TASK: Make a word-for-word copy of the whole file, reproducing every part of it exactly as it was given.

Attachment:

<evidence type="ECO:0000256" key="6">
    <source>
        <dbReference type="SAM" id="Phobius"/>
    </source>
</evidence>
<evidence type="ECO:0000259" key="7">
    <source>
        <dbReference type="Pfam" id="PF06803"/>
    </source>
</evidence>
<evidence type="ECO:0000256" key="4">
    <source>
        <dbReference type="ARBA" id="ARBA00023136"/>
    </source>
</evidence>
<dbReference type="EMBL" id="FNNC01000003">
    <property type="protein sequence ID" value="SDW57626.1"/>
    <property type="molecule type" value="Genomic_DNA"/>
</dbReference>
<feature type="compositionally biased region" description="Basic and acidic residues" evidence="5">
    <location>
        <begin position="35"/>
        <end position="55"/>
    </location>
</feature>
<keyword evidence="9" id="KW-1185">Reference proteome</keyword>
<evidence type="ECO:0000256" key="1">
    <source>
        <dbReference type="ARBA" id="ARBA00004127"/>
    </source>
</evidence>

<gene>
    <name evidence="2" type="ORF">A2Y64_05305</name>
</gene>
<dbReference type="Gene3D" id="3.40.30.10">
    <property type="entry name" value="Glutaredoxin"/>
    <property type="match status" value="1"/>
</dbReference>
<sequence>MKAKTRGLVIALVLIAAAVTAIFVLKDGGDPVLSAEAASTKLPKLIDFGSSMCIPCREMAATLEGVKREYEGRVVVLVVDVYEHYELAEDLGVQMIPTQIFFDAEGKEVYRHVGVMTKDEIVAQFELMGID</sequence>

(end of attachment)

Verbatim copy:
<evidence type="ECO:0000256" key="6">
    <source>
        <dbReference type="SAM" id="Phobius"/>
    </source>
</evidence>
<evidence type="ECO:0000259" key="7">
    <source>
        <dbReference type="Pfam" id="PF06803"/>
    </source>
</evidence>
<evidence type="ECO:0000256" key="4">
    <source>
        <dbReference type="ARBA" id="ARBA00023136"/>
    </source>
</evidence>
<dbReference type="EMBL" id="FNNC01000003">
    <property type="protein sequence ID" value="SDW57626.1"/>
    <property type="molecule type" value="Genomic_DNA"/>
</dbReference>
<feature type="compositionally biased region" description="Basic and acidic residues" evidence="5">
    <location>
        <begin position="35"/>
        <end position="55"/>
    </location>
</feature>
<keyword evidence="9" id="KW-1185">Reference proteome</keyword>
<evidence type="ECO:0000256" key="1">
    <source>
        <dbReference type="ARBA" id="ARBA00004127"/>
    </source>
</evidence>

<gene>
    <name evidence="2" type="ORF">A2Y64_05305</name>
</gene>
<dbReference type="Gene3D" id="3.40.30.10">
    <property type="entry name" value="Glutaredoxin"/>
    <property type="match status" value="1"/>
</dbReference>
<sequence>MKAKTRGLVIALVLIAAAVTAIFVLKDGGDPVLSAEAASTKLPKLIDFGSSMCIPCREMAATLEGVKREYEGRVVVLVVDVYEHYELAEDLGVQMIPTQIFFDAEGKEVYRHVGVMTKDEIVAQFELMGID</sequence>